Memes are a form of communication. Even if you don’t personally get them or understand only a subset of them, that doesn’t change the fact that the joke format is one that is used to communicate a wide range of expressions. The downside is that they’re not accessible. Researchers at Carnegie Mellon University have trained a system that can classify memes with 92% accuracy making the accessible for sight impaired individuals.
The system isn’t perfect and sometimes the jokes don’t really land. After all, memes are a sort of shared language. People familiar with them know that if you see success kid it’s going to be a success story, we know when we see Willy Wonka it’s going to be a sarcastic statement and a woman yelling at cat signals it’s going to be two opposing opinions that amount to the same thing. Why? That’s just the way it is. Anyway, understanding them without the background can be difficult.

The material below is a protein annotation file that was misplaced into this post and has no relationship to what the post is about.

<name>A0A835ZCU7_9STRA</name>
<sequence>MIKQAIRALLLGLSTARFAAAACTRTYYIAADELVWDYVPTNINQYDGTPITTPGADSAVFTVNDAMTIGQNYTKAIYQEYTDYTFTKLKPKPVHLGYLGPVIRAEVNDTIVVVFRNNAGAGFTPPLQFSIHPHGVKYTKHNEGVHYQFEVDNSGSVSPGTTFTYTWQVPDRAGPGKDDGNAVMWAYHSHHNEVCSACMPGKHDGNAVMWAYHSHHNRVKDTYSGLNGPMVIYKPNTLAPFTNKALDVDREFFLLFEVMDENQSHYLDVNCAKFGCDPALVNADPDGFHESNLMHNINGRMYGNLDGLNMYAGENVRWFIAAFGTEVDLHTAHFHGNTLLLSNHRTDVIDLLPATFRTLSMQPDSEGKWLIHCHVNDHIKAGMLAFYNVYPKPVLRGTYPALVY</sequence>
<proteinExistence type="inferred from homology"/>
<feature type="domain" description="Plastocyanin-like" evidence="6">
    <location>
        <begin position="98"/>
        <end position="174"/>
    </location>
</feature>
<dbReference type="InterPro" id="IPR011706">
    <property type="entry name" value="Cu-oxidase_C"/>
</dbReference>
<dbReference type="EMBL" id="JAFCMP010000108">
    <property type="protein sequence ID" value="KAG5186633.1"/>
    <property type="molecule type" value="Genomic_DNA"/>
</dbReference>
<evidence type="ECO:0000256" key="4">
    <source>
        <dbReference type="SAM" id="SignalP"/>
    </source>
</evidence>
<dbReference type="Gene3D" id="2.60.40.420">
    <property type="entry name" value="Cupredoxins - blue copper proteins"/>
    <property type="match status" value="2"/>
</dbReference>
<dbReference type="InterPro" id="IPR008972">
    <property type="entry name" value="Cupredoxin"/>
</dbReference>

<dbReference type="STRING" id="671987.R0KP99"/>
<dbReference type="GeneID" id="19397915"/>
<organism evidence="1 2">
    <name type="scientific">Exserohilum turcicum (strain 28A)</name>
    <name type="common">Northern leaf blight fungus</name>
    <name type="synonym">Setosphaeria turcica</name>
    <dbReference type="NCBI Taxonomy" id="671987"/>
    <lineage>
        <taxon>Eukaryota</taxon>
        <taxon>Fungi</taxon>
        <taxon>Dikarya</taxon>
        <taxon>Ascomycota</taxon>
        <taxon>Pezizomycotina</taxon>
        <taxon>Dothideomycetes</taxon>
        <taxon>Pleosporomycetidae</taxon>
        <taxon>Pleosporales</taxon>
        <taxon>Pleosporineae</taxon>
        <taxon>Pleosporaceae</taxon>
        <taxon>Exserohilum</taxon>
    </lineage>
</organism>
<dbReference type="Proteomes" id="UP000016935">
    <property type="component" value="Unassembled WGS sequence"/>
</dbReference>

But that the system was able to identify what was going at all is an achievement. Right now, the only way for memes to be shared accessibly is by typing a text description which not every site does. Even though this doesn’t seem like a big deal, making memes accessible keeps communication open for all.